The foodie side of Tampa

We found some of the es­sen­tial eats and bars for your next trip to the Florida city.

Metro USA (New York) - - Travel - ED CONDRAN @MetroNewYork let­

There’s a restau­rant rev­o­lu­tion hap­pen­ing in Tampa, with re­li­able old-school joints as well as new, edgy bistros.

Des­ti­na­tion restau­rants

We rec­om­mend start­ing with the ven­er­a­ble Columbia Restau­rant.

The down­town Ybor City sta­ple has been a land­mark on the Tampa scene for decades, com­bin­ing his­tory — its grand ex­te­rior fea­tures or­nate tile­work, while in­side you’ll find a tran­quil Span­ish-style court­yard — and fine din­ing.

At 52,000 square feet, the Columbia spans an en­tire city block, mak­ing it the largest Span­ish restau­rant in the world; and in this case, big­ger is also bet­ter. The 1905 Salad, Columbia’s birth year, is sub­lime, as is the grouper wrapped in pas­try dough with as­para­gus and red pep­pers. Columbia also makes a ter­rific Cuban sand­wich (ham, roasted pork, Swiss cheese, pick­les, mus­tard and salami on Cuban bread).

For a new-retro ex­pe­ri­ence, go back in time with a visit to Ciro’s Speakeasy and Sup­per Club. For en­try, you must know the se­cret pass­word, (ob­tained by call­ing the swanky es­tab­lish­ment). It’s worth the ef­fort. The staff sports Pro­hi­bi­tion-era garb, and there’s a cool se­cret room be­hind a bookcase.

Cuban food

The topic of who serves the best Cuban food in town is the cen­ter of much de­bate. The finest Cuban sand­wich just might be served at the de­light­fully quirky West Tampa Sand­wich Shop.

The Obama Sand­wich was born af­ter the for­mer president or­dered a honey Cuban at the small but charm­ing diner, a Cuban driz­zled with honey, plus let­tuce and toma­toes. You also can’t go wrong with the chorizo sand­wich or the plan­tain omelette.

Don’t miss La Se­gunda Cen­tral Bak­ery, which has been in ex­is­tence for more than a cen­tury. Its chewy, de­li­cious Cuban bread is a lo­cal trea­sure. The same could be said for the tasty guava turnovers and flan.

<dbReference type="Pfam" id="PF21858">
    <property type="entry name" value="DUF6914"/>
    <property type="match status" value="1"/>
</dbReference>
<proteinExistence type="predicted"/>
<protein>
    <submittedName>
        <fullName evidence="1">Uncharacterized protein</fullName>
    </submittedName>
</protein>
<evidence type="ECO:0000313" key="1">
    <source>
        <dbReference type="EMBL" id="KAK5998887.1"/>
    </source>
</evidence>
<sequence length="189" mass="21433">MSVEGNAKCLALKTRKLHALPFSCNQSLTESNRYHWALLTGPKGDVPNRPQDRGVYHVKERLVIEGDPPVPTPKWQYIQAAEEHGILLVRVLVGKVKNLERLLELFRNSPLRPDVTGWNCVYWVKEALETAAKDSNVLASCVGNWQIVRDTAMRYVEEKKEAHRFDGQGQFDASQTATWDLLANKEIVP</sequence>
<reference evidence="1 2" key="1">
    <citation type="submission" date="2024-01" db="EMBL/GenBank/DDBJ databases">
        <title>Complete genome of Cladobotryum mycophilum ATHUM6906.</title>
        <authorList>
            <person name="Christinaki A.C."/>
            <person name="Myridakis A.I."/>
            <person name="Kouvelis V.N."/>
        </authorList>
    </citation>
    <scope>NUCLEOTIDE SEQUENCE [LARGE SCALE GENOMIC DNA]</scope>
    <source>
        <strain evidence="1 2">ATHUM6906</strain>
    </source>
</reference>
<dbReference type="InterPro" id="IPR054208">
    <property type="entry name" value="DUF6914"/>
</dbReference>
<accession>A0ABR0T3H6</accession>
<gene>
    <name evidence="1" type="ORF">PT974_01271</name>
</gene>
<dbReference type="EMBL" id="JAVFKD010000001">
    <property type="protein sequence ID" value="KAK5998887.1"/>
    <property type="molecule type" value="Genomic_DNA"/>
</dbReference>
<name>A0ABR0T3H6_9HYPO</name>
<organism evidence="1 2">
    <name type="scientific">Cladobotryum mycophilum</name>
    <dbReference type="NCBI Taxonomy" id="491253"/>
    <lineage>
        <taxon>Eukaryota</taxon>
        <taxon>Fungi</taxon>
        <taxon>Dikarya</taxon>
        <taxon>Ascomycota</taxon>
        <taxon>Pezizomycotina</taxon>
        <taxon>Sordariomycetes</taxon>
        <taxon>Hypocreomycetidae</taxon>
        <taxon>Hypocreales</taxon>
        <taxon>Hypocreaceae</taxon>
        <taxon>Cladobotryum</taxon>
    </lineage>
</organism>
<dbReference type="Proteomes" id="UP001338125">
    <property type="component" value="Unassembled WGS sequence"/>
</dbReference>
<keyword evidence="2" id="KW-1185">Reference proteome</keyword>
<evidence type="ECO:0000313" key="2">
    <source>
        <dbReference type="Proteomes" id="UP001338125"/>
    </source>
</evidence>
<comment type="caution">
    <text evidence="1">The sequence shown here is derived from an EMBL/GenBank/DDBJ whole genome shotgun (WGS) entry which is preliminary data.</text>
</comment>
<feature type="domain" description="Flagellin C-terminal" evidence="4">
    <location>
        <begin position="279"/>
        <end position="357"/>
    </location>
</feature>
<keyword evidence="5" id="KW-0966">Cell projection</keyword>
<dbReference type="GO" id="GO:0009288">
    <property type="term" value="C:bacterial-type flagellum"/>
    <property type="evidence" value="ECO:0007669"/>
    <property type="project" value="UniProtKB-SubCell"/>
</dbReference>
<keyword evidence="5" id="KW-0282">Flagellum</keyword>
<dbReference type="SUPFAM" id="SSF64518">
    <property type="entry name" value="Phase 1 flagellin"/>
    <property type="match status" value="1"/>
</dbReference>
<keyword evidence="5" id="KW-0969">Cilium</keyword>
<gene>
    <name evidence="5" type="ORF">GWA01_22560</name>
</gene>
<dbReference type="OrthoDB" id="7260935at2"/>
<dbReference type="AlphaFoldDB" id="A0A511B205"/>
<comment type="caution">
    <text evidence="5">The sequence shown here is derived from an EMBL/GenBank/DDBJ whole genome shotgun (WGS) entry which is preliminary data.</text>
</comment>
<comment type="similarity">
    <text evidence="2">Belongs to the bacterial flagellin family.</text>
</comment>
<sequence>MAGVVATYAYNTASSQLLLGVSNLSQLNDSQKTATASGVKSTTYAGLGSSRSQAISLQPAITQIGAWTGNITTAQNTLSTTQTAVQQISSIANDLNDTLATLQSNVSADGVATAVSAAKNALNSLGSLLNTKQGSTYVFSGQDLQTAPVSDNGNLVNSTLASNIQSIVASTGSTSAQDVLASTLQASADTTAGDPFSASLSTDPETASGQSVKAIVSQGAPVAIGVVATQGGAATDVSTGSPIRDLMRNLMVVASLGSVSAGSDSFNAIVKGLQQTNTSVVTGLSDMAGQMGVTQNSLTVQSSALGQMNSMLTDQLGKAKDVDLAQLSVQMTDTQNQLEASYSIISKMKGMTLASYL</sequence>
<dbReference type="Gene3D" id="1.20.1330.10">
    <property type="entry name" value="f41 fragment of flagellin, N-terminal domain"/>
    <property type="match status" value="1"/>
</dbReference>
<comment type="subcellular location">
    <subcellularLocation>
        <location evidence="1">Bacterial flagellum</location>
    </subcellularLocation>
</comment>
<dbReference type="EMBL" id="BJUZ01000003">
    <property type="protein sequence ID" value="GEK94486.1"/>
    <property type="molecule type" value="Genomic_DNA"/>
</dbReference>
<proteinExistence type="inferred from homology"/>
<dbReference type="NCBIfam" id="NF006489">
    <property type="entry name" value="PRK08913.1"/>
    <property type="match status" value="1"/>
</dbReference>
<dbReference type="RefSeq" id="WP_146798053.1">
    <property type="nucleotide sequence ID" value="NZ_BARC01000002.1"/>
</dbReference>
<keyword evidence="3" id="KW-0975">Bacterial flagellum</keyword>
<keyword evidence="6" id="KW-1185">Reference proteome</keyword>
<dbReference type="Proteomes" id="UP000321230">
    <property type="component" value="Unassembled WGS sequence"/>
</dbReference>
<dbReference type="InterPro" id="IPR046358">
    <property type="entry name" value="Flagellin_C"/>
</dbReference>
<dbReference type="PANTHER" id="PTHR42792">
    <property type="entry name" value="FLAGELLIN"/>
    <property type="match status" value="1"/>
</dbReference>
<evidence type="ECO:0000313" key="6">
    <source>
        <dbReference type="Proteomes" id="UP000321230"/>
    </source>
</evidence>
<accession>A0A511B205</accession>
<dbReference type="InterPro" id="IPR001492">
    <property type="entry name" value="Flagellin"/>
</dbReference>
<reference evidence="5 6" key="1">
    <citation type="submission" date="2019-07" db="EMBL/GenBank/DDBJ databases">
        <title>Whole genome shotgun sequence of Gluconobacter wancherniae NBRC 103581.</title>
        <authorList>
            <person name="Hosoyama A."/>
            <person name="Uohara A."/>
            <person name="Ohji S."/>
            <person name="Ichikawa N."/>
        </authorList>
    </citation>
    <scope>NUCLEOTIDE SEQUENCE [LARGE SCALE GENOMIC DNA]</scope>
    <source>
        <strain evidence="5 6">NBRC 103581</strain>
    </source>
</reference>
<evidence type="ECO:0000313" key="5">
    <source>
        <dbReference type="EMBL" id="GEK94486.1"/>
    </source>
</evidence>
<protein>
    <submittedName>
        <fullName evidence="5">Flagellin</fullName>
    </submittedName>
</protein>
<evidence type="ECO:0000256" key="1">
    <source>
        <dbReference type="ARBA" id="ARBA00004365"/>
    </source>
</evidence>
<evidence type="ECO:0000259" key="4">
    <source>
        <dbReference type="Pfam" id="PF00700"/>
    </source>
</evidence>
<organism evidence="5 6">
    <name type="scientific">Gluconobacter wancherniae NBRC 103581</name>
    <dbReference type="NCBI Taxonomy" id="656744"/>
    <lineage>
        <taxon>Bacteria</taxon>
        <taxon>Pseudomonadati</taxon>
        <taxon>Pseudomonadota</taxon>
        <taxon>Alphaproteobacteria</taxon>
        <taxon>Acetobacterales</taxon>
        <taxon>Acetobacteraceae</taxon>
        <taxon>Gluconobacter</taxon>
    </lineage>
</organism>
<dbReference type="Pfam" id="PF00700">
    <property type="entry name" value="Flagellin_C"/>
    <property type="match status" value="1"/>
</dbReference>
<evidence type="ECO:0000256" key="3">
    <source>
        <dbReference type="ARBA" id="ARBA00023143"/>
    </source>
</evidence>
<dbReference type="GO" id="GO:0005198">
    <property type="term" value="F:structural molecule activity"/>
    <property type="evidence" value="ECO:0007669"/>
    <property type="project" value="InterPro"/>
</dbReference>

New eats on the block

As far as new restau­rants go, Ulele is set­ting a stan­dard. The build­ing it­self is a draw, a his­toric pump­house that’s been repur­posed into a light-filled restau­rant with huge win­dows over­look­ing a palm-strewn back­yard. The only dif­fi­cult de­ci­sion is what to try. Do you re­quest the pan-seared pom­pano, or the gouda grouper? What­ever you do, wash it down with the home-brewed honey lager.

For Mediter­ranean fare, Haven will not dis­ap­point. The oc­to­pus carpac­cio and the Wa­hoo ala Plan­cha (it’s es­car­got, live a lit­tle!) are worth the visit.


Ac­cord­ing to USA To­day, Tampa is the No. 3 beer city in the coun­try, with over 30 craft brew­eries, and more are on tap.

Ci­gar City Brew­ing is not just a beer lover’s des­ti­na­tion. True beer geeks can take a be­hindthe-scenes tour of the brew­ery and see its equip­ment up close. The va­ri­ety of their brews is stag­ger­ing, which is apt since you’ll be stag­ger­ing well be­fore last call. If you like sours, you won’t go wrong with the Guava Pas­sion Ber­liner at the Cop­per­tail Brew­ing Com­pany, but don’t skip the French Oak Black Cherry Porter.

The luxe Aloft Down­town Tampa of­fers li­ba­tions at its mod­ern cock­tail lounge W

XYZ, where the at­mos­phere is ca­sual by day and so­phis­ti­cated by night. Re­lax by the in­fin­ity edge pool, which over­looks the scenic Hills­bor­ough River with a view of the Moor­ish minarets on the bu­colic Univer­sity of Tampa cam­pus while a DJ spins dur­ing week­ends.

Rooftop bars are all the rage in Tampa, too. Im­bibe at Fly Bar or The

Re­fin­ery in Semi­nole Heights, which is blow­ing up as the hip­ster des­ti­na­tion of the city.


The Columbia Restau­rant is a stately land­mark on the Tampa food scene, serv­ing Cuban food for over a cen­tury.


W XYZ Bar at Aloft Down­town

Re­fin­ery PRO­VIDED

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